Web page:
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More Than 30,000 Appointments Made So Far At United Center Mass Vaccination Site

All of the site's drive-thru appointments were quickly snapped up — but there are still tens of thousands of walk-up appointments available.

Construction crews build a mass vaccination site Feb. 26 outside the United Center on the Near West Side.
Colin Boyle/Block Club Chicago
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CHICAGO — More than 30,000 people have made appointments at the United Center mass vaccination site.

The city opened appointments 8:30 a.m. Thursday, promising to offer 110,000 slots to start with. More appointments will be made available in coming weeks.

As of Friday morning, more than 30,000 appointments have been made, Gov. JB Pritzker said. And all of the drive-thru slots that were available over a three-week period have been taken, Dr. Allison Arwady, head of the Chicago Department of Public Health, said during a livestream.

Within the first three hours of registration, 13,000 seniors had signed up.

“Thank you to those 13,000 people who probably have been quite anxious to get a vaccine up ’til now,” Arwady said.

Many people experienced hiccups when appointments opened in the morning: The website to sign up wouldn’t show any openings, and the hotline to make an appointment over the phone was busy.

But most of those issues appeared to be resolved within the hour, with people reporting online how they were able to secure appointments through the website.

Appointments at the United Center are only available to Illinoisans 65 and older for now. If there are still appointments left, other eligible people will be able to get them starting 4 p.m. Sunday.

The actual administration of shots will begin next week. The site will be open for at least eight weeks.

RELATED: Here’s How To Get Vaccinated At The United Center

Arwady said the appointments are good news.

The vaccination site is expected to significantly boost inoculation efforts in and around Chicago — especially because the doses being used will come from the federal government rather than from the city’s or state’s supplies.

But many more people need to vaccinated. Just one in eight Chicagoans has gotten vaccinated against COVID-19 so far, which officials have said is largely due to the low amount of doses being provided to the city. One in three Chicagoans 65 or older has gotten vaccinated, though.

The city has focused its effort on vaccinating the most at-risk communities and older people, with Mayor Lori Lightfoot even dubbing March “Senior Month.”

Officials have said it’s key to prioritize older people for these appointments since they’re the population most at risk from severe illness and death from COVID-19.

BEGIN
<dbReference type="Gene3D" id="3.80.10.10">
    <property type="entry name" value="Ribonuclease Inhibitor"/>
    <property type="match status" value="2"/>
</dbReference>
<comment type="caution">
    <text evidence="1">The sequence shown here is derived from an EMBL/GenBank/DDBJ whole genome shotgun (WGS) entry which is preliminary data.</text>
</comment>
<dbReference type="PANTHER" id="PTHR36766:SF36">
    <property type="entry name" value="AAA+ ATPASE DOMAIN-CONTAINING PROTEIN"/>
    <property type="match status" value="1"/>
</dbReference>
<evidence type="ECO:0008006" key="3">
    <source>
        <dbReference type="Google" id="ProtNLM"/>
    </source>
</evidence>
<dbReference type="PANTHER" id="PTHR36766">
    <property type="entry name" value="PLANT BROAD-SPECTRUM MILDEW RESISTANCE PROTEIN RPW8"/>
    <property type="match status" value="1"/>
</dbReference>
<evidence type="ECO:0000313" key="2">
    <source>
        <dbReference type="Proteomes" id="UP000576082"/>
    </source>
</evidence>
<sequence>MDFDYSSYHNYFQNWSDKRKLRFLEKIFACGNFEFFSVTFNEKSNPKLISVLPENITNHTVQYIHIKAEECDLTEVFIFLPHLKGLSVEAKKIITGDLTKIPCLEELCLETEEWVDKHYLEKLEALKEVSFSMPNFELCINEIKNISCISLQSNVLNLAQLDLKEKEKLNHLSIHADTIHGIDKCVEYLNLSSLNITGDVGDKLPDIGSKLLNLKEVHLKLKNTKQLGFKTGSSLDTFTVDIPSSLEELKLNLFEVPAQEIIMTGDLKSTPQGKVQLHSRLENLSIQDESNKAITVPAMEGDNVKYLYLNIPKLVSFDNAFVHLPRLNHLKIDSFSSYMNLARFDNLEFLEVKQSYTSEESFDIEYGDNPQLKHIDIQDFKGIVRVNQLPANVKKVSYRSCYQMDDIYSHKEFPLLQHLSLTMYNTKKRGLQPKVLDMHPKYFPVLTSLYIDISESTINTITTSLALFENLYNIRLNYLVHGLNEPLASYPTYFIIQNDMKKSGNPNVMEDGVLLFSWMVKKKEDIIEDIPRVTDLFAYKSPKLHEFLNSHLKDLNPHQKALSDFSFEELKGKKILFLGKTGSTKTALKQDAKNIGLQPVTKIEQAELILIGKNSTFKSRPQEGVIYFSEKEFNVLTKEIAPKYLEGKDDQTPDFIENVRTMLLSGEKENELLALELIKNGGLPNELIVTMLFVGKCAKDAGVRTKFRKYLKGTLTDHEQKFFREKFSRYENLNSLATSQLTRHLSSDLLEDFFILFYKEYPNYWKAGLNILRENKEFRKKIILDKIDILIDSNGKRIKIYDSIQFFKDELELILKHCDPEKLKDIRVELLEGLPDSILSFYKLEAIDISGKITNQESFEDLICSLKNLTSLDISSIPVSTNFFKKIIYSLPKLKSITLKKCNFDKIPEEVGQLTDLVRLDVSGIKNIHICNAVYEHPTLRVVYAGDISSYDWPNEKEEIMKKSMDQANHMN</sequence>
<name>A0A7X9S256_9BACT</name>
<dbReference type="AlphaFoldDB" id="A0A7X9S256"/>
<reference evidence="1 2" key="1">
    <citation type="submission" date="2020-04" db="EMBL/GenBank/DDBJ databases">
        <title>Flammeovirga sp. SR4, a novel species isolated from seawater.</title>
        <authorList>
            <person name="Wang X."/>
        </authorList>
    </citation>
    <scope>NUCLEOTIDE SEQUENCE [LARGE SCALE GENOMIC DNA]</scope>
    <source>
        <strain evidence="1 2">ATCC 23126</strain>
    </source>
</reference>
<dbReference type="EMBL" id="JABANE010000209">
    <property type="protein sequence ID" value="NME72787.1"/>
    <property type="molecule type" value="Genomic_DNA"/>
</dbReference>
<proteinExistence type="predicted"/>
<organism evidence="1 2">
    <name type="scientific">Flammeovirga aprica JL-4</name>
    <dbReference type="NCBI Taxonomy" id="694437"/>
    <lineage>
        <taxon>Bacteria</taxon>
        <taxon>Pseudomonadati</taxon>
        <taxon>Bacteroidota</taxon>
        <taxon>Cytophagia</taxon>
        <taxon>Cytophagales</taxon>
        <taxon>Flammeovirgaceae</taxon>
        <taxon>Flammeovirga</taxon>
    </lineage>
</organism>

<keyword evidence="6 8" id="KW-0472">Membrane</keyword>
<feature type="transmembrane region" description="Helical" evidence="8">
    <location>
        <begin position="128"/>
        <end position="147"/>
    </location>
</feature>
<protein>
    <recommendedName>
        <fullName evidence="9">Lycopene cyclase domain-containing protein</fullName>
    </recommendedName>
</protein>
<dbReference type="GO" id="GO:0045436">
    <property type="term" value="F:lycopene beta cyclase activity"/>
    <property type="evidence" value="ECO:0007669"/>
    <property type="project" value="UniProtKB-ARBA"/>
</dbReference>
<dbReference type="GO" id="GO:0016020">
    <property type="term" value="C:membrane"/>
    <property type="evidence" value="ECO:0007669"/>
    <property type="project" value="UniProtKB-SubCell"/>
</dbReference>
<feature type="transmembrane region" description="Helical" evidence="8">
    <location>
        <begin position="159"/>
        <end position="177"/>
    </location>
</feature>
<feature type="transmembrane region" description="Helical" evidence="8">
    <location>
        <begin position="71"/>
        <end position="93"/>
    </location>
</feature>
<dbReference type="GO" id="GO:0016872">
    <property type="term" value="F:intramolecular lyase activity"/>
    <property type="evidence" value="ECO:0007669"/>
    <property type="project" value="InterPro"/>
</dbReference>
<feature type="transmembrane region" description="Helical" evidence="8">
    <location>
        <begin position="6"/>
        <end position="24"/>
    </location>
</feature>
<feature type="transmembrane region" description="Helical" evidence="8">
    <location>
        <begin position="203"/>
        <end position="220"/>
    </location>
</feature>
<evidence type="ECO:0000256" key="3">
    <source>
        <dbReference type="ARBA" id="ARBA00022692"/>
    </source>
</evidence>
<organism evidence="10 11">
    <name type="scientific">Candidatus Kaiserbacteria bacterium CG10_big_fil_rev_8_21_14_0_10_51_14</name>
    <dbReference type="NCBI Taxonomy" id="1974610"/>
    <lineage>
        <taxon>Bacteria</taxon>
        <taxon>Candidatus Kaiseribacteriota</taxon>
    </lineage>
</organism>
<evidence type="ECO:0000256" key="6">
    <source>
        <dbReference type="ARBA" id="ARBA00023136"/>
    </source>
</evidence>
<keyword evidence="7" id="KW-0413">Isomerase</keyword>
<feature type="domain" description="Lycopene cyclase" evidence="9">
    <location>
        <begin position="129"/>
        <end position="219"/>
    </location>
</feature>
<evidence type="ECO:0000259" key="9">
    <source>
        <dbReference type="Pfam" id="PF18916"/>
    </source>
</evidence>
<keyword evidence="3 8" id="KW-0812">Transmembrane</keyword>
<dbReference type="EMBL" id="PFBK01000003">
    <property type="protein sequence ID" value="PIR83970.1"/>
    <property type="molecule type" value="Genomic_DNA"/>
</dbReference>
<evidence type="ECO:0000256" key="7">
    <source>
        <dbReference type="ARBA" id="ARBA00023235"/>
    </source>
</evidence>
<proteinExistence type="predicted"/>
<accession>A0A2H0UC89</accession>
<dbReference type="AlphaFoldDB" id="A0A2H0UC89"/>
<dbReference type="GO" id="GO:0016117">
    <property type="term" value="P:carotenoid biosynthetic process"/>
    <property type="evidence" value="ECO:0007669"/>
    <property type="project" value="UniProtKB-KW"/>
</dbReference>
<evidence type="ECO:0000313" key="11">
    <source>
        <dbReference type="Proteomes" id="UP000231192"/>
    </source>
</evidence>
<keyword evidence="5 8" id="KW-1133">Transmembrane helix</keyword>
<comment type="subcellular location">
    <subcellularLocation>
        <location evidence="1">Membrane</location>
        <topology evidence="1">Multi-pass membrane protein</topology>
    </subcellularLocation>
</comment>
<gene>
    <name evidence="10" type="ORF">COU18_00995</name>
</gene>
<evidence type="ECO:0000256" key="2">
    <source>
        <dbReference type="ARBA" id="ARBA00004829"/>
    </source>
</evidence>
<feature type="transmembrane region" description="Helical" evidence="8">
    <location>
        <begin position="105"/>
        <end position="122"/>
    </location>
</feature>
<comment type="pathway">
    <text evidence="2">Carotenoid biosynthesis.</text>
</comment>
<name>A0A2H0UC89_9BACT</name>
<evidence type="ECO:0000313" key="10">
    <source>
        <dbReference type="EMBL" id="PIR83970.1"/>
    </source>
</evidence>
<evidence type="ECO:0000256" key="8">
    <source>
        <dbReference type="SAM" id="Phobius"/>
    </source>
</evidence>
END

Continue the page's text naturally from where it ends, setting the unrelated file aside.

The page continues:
How To Get An Appointment At The United Center

Starting 8:30 a.m. Thursday, people 65 and older can go online to Zocdoc or call 312-746-4835 or schedule an appointment.

Appointments will open to other eligible people 4 p.m. Sunday. Those people can also use Zocdoc or call 312-746-4835 to make appointments.

When Do Appointments Open?

Appointments open 8:30 a.m. Thursday for people 65 and older.

If any appointment slots are left over, appointments will open 4 p.m. Sunday for other eligible people.

There will be 110,000 appointment openings to start with. Future appointments will be available in several weeks.

Who Is Eligible To Be Vaccinated?

Any Illinoisan who is eligible for vaccinations can get a shot at the United Center, though priority for appointments will be given to people 65 and older.

If any appointment slots are left over, appointments will open 4 p.m. Sunday for other eligible people.

Here is who is eligible:

  • People 65 and older.
  • People with underlying health conditions:
    • Cancer.
    • Chronic kidney disease.
    • Chronic obstructive pulmonary disease, known as COPD.
    • Diabetes.
    • Heart conditions.
    • Immunocompromised state from a solid organ transplant.
    • Smoking.
    • Obesity.
    • Pregnancy.
    • Pulmonary diseases.
    • Sickle cell disease.
  • Frontline essential workers:
    • Correctional workers.
    • First responders.
    • Grocery store workers.
    • People working in manufacturing/factory settings with outbreaks.
    • Day care, K-12 and early education workers.
    • Public transit workers.
    • Other manufacturing workers.
    • Agriculture workers.
    • Continuity of government and postal workers.
  • People from Phase 1A, including health care workers.

RELATED: Here’s How You Can Get Vaccinated Against Coronavirus In Chicago

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